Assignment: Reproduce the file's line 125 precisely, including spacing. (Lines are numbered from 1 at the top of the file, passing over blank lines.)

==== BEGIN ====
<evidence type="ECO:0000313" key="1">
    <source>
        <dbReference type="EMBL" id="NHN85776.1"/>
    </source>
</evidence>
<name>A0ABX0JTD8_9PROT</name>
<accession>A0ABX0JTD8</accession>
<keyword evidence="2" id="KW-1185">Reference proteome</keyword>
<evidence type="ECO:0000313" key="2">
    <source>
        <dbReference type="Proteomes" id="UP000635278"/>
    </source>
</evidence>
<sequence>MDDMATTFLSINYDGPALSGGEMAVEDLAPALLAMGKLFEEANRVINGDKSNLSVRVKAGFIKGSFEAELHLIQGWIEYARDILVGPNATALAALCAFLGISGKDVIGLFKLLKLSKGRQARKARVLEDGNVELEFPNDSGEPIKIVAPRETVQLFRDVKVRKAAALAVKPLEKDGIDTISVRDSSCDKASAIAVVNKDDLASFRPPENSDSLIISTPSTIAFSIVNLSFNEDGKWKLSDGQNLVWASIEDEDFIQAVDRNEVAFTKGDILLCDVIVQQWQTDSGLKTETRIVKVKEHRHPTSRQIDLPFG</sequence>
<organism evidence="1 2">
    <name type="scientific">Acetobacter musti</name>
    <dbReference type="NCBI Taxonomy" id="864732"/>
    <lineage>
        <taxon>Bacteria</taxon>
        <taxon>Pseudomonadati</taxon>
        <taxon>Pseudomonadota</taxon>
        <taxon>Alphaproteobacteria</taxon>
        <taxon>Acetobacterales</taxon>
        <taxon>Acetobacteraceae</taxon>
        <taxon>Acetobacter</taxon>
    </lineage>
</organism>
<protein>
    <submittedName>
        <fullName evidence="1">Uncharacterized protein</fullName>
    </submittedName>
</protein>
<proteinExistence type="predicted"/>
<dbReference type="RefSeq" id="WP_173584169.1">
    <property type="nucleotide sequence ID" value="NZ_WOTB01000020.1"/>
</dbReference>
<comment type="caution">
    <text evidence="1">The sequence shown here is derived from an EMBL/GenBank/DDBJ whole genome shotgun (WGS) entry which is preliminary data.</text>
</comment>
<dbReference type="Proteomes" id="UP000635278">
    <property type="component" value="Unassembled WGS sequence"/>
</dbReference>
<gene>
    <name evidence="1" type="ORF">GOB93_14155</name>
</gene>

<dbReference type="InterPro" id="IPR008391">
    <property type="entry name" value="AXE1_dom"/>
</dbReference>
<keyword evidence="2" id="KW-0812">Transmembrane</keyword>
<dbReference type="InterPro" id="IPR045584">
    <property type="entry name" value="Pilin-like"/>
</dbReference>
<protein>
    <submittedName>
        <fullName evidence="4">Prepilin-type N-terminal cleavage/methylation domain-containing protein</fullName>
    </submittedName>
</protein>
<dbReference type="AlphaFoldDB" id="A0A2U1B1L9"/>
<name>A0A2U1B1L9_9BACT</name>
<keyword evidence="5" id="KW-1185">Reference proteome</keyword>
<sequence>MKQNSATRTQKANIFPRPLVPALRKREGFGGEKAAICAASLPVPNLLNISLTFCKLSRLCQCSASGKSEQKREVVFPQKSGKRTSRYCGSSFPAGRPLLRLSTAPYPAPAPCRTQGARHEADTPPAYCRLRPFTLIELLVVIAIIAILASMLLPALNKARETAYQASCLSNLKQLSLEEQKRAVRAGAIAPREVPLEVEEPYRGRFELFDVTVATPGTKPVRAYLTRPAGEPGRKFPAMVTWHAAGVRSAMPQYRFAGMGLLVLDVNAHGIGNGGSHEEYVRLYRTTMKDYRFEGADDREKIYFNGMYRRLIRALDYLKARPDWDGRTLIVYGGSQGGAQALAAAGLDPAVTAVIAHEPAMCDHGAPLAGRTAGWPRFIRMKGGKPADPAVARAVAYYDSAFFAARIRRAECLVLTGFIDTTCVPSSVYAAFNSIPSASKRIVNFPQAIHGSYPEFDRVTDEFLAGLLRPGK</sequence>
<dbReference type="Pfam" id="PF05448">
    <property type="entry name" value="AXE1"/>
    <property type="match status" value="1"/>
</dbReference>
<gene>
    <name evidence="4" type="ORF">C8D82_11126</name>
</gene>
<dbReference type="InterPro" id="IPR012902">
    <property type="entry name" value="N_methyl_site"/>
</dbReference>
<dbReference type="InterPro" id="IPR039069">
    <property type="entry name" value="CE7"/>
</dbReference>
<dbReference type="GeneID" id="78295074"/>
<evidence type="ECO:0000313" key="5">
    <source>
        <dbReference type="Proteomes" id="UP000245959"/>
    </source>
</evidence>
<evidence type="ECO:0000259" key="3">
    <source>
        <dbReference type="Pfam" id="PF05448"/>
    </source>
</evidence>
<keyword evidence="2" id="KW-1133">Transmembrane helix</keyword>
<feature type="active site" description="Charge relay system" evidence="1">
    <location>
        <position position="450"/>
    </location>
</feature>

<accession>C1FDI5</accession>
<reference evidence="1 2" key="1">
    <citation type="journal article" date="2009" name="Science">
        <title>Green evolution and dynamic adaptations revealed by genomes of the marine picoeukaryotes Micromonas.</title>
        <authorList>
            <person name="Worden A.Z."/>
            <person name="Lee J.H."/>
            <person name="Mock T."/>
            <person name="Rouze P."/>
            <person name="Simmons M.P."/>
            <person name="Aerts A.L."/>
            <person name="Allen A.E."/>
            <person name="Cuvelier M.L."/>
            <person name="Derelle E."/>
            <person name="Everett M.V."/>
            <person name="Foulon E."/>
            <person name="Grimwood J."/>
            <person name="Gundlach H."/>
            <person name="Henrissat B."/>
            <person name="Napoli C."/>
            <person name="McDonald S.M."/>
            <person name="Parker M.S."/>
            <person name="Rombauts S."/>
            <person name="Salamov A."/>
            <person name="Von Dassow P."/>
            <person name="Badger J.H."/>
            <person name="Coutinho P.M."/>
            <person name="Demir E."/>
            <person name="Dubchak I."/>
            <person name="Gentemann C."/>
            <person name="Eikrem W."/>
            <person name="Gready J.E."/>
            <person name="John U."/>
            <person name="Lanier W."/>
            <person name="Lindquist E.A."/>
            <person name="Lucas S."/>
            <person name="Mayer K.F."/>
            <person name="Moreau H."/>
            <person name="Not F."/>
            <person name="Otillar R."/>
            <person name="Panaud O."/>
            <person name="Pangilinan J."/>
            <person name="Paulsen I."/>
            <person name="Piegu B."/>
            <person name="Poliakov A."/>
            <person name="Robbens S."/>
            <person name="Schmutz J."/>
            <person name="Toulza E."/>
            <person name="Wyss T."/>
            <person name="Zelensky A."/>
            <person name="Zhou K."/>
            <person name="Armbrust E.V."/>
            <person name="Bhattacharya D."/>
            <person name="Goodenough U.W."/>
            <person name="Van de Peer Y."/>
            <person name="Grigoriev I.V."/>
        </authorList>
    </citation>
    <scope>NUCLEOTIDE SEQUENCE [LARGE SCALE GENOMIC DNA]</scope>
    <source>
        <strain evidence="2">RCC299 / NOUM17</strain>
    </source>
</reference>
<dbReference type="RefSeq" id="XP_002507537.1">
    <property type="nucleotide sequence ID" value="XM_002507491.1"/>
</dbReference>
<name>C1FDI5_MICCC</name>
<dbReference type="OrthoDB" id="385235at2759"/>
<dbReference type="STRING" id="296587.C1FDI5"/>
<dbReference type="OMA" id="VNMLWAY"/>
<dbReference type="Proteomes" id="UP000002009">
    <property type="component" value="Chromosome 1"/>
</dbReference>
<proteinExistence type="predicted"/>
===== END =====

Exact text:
            <person name="Lanier W."/>